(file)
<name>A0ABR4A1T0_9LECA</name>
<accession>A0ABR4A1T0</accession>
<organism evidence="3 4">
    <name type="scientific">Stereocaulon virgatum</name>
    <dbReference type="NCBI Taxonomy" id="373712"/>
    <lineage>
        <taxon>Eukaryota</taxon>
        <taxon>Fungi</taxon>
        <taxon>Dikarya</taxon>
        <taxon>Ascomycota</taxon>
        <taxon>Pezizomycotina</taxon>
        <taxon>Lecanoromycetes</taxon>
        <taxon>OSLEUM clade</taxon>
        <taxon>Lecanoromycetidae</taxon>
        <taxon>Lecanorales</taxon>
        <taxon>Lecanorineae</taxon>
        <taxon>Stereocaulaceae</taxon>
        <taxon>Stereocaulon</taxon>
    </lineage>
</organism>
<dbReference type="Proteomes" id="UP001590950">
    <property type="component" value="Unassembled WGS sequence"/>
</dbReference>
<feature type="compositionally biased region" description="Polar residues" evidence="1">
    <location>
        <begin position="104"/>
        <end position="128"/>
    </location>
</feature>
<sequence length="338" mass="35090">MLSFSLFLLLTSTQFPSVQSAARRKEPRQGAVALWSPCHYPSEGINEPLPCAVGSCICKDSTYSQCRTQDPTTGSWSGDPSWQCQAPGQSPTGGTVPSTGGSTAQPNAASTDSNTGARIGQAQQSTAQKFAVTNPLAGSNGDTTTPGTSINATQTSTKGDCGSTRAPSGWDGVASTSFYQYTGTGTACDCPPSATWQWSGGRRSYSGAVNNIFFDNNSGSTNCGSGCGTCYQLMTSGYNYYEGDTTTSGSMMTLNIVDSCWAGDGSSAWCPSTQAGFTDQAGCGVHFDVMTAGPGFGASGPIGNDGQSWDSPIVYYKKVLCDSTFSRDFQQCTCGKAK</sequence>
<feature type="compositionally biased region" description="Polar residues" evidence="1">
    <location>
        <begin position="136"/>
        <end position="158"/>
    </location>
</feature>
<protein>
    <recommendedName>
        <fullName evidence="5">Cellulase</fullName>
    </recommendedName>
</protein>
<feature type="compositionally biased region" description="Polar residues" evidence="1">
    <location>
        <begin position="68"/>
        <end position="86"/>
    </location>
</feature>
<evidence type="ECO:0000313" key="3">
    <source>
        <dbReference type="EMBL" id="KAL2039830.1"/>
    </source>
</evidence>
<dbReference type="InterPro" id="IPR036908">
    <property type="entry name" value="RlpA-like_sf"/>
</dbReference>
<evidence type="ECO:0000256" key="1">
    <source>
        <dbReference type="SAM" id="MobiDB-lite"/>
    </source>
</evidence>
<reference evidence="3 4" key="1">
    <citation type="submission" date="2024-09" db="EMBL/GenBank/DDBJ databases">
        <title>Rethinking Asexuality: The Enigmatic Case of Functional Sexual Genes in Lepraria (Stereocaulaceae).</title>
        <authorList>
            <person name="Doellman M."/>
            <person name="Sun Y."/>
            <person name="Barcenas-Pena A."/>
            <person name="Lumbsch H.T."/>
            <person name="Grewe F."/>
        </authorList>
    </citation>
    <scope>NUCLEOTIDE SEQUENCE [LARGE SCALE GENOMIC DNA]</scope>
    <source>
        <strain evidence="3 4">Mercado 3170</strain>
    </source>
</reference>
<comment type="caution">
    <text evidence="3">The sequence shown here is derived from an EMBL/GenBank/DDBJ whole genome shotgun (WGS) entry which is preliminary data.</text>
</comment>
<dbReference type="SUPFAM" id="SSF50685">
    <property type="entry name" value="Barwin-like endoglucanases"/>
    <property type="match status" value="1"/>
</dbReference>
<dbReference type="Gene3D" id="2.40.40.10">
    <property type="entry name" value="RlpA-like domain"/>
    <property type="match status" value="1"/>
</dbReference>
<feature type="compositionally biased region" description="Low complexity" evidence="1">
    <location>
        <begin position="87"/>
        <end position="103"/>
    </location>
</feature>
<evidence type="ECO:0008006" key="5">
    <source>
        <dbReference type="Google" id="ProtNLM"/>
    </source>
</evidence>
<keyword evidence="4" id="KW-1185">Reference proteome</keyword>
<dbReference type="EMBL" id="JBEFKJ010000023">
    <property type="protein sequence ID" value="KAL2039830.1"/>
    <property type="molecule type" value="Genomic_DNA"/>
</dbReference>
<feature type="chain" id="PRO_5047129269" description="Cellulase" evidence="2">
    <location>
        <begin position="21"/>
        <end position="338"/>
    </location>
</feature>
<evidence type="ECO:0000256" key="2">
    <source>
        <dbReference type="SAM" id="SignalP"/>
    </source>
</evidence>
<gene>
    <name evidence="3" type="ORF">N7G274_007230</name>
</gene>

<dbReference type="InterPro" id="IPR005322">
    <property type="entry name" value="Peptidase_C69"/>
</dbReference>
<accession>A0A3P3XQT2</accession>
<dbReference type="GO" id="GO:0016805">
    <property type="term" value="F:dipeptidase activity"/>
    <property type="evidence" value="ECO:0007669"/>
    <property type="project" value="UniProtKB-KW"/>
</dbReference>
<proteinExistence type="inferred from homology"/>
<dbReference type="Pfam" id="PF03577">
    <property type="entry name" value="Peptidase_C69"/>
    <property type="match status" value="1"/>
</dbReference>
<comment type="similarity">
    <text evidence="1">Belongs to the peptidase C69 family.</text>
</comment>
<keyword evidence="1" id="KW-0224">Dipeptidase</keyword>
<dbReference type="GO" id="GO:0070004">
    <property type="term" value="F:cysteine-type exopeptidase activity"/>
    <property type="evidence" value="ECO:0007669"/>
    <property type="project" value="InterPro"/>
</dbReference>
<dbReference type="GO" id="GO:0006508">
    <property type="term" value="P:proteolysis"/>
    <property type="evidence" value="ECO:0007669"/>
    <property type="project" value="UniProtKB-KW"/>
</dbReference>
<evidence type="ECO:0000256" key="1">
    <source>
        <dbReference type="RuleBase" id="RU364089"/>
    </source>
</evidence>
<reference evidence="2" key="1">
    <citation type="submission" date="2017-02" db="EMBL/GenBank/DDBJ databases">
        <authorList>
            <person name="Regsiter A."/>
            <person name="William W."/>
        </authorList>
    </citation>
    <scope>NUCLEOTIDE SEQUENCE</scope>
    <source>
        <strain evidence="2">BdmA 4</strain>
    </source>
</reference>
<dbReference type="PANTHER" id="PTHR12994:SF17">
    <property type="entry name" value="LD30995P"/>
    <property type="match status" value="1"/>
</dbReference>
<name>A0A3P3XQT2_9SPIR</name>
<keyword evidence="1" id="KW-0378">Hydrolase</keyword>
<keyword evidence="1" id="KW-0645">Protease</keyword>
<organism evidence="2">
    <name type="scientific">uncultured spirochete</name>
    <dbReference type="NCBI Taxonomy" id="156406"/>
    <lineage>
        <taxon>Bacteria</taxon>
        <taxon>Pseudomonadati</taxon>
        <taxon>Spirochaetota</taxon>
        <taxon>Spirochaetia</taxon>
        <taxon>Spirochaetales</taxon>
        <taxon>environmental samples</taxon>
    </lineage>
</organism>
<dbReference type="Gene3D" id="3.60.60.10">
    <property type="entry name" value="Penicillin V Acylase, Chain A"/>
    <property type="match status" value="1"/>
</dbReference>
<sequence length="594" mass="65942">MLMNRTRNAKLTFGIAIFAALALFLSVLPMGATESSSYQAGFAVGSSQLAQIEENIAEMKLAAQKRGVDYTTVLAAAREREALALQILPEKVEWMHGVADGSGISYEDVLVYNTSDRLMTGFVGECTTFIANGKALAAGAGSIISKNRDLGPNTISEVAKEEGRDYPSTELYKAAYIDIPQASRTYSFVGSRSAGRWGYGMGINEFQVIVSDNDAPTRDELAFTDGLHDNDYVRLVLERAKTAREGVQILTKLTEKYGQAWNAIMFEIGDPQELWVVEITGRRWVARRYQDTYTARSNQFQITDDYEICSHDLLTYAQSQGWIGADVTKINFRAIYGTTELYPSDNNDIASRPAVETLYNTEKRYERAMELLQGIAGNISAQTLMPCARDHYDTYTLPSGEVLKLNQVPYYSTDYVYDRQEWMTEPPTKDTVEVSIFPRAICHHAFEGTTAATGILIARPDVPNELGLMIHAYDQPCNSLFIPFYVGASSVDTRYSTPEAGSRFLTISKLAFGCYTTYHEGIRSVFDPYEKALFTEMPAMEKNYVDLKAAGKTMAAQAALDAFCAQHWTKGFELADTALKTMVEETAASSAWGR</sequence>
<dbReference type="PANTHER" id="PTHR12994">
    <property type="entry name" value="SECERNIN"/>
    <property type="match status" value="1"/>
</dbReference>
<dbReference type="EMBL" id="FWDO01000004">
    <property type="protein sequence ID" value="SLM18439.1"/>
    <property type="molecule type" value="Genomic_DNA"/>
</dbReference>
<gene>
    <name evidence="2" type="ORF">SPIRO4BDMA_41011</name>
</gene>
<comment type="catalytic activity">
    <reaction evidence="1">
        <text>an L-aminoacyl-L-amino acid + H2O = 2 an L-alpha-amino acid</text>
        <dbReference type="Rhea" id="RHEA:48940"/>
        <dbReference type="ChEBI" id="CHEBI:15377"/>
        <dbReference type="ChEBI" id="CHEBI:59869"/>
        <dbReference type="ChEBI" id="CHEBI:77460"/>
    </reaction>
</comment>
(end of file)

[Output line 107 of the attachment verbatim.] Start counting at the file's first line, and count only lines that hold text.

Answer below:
        <end position="338"/>